CAPE CANAVERAL, Fla. — A SpaceX Falcon 9 lifted-off from America’s Space Coast on Sunday evening with four astronauts beginning the first flight of an operational Crew Dragon spacecraft.
NASA astronauts Michael Hopkins, Victor Glover, Shannon Walker, and Japan’s Soichi Noguchi are on course to dock with the International Space Station on Monday. They are scheduled to live and work aboard the orbital outpost for six months.
Crew Dragon 1 thundered away from the Kennedy Space Center’s historic pad 39-A at 7:27:17 p.m. EST, riding a top the Falcon 9. The candlestick rocket darted out over the Atlantic waters to begin its chase of the space station.
“To all the people at NASA and SpaceX, by working through these difficult times you’ve inspired the nation, the world, and in no small part the name of this incredible vehicle,” Dragon commander Hopkins radioed minutes before launch. “And now it’s time to do our part — Crew One for all.”
The astronauts named their spacecraft Resilience to highlight the dedication of the teams involved with preparing the mission for flight. The successful launch occurred on the heels of a test flight by two NASA astronauts last May.
“I am extremely proud to say we are returning regular human spaceflight launches to American soil on an American rocket and spacecraft,” NASA Administrator Jim Bridenstine said on Saturday. “This certification milestone is an incredible achievement from NASA and SpaceX that highlights the progress we can make working together with commercial industry.”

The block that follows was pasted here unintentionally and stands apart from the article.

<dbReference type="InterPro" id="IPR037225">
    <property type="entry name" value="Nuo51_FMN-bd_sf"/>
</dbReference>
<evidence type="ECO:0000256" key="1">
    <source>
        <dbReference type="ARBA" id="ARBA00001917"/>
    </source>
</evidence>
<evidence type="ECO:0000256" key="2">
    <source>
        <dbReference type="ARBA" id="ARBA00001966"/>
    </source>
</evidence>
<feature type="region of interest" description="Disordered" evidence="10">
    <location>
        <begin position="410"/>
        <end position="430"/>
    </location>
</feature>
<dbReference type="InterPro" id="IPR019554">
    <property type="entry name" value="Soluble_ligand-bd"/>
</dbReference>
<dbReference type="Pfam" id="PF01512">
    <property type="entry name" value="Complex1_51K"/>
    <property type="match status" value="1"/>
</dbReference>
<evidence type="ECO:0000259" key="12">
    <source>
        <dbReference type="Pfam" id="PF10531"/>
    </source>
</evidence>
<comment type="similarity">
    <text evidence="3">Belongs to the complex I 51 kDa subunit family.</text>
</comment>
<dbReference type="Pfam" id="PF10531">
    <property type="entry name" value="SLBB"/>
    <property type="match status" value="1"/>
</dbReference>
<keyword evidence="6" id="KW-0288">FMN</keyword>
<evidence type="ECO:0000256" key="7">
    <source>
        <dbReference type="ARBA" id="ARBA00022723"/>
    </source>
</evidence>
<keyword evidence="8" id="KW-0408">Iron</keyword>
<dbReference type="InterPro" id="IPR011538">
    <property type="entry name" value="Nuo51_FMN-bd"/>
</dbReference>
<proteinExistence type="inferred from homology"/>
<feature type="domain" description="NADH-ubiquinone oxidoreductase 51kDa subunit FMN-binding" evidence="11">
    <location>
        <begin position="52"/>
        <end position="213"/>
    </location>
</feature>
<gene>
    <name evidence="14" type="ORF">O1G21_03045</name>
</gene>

Ascent towards Orbit
Nearly three minutes into Resilience‘s launch, Falcon’s first stage engines shutdown. The first stage then separated and the second stage engines ignited to continue the journey to orbit.
As the four astronauts raced toward space, the Falcon’s separated first stage aimed for a pinpoint landing. The stage successfully landed at 7:36 p.m. aboard a Space X drone ship floating off shore of Jacksonville.
This booster will be cleaned up and reused for the Dragon Crew 2 launch in May.
Nine minutes into the flight, the Crew Dragon reached orbital insertion. The Resilience later separated from the second stage on time at 7:39 p.m.
“The Crew-1 mission is a major step for NASA’s Commercial Crew Program,” NASA spokesperson Marie Lewis said. “Operational, long duration commercial crew rotation missions will enable NASA to continue the important research and technology investigations taking place onboard the station.”
Just over 27 hours following launch, Crew Dragon is scheduled to align for a docking to the orbiting outpost. One American and two Russians currently occupy the space station.
“This is a great day for the United States of America and a great day for Japan,” Bridenstine said following the launch. “We look forward to many more years of a great partnership — not just in low-Earth orbit but all the way to the Moon.”
(Charles A Atkeison reports on aerospace and technology. Follow his updates via social media @Military_Flight.)